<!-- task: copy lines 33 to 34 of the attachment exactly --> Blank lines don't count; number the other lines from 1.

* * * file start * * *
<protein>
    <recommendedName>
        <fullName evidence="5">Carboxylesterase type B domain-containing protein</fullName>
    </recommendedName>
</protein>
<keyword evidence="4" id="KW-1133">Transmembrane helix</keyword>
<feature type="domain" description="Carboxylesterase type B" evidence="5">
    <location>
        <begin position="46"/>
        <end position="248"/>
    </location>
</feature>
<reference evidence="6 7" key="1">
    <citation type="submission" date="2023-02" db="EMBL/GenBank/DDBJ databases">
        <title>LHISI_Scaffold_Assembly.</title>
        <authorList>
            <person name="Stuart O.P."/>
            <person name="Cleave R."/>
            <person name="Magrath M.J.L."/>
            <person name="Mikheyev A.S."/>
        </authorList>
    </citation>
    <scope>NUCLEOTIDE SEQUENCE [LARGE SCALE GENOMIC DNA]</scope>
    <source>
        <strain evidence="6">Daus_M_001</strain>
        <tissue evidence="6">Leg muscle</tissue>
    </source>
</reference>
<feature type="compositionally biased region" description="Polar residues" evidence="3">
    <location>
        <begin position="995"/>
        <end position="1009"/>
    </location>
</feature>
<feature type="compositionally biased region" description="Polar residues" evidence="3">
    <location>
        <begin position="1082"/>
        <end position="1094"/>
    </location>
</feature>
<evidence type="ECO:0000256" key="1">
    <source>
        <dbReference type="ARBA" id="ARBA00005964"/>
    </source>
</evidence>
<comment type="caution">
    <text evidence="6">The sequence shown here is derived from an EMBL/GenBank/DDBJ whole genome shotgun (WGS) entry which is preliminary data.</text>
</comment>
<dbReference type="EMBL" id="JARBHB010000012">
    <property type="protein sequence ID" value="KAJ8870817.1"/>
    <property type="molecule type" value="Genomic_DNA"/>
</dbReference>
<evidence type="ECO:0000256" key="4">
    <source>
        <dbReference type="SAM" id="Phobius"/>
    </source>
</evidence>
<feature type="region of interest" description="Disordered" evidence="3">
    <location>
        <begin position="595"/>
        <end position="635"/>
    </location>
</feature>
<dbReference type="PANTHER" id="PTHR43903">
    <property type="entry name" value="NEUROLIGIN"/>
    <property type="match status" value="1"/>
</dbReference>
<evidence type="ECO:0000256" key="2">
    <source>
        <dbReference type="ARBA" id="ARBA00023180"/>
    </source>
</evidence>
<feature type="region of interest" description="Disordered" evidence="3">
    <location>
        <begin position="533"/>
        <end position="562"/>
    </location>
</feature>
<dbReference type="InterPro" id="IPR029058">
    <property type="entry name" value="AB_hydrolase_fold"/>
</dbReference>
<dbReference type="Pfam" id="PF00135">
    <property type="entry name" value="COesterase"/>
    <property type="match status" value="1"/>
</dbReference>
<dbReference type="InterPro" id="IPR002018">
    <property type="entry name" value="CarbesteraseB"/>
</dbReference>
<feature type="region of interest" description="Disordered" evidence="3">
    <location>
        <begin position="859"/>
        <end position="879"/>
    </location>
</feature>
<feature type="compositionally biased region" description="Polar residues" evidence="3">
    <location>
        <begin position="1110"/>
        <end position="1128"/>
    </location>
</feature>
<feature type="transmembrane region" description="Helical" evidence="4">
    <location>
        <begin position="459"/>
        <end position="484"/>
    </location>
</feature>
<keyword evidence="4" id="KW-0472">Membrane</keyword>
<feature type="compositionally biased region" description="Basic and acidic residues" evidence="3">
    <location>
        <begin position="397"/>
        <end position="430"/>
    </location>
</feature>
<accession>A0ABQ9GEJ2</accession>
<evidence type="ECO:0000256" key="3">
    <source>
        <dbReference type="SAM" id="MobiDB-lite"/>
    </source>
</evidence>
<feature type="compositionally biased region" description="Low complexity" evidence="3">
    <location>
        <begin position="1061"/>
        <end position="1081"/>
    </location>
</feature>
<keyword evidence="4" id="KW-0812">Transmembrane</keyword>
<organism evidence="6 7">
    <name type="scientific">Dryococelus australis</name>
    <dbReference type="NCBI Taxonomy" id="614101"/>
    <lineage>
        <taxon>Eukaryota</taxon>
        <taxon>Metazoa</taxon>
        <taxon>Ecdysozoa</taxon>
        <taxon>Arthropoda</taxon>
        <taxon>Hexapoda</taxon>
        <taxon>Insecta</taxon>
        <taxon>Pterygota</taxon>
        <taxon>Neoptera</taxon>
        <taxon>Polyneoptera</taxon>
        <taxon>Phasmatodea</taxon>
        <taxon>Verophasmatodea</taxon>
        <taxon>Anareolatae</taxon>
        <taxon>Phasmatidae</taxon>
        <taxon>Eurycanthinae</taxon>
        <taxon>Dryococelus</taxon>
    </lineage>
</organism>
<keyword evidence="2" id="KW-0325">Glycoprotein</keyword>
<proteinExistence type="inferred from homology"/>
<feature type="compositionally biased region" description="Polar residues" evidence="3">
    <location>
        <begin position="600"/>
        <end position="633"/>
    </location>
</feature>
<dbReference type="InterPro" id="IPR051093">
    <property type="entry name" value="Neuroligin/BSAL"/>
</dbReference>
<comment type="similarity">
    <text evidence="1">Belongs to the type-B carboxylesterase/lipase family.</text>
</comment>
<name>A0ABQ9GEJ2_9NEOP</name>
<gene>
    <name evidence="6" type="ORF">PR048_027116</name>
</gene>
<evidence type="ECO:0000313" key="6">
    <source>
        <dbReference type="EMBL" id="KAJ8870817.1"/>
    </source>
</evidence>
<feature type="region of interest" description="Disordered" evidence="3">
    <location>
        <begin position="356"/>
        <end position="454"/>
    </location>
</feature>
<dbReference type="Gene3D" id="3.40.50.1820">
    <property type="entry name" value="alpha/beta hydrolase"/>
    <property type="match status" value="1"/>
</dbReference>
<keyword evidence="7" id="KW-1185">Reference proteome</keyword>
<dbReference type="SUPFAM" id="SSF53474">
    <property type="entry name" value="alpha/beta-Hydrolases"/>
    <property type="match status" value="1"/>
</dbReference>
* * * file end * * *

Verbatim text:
    </location>
</feature>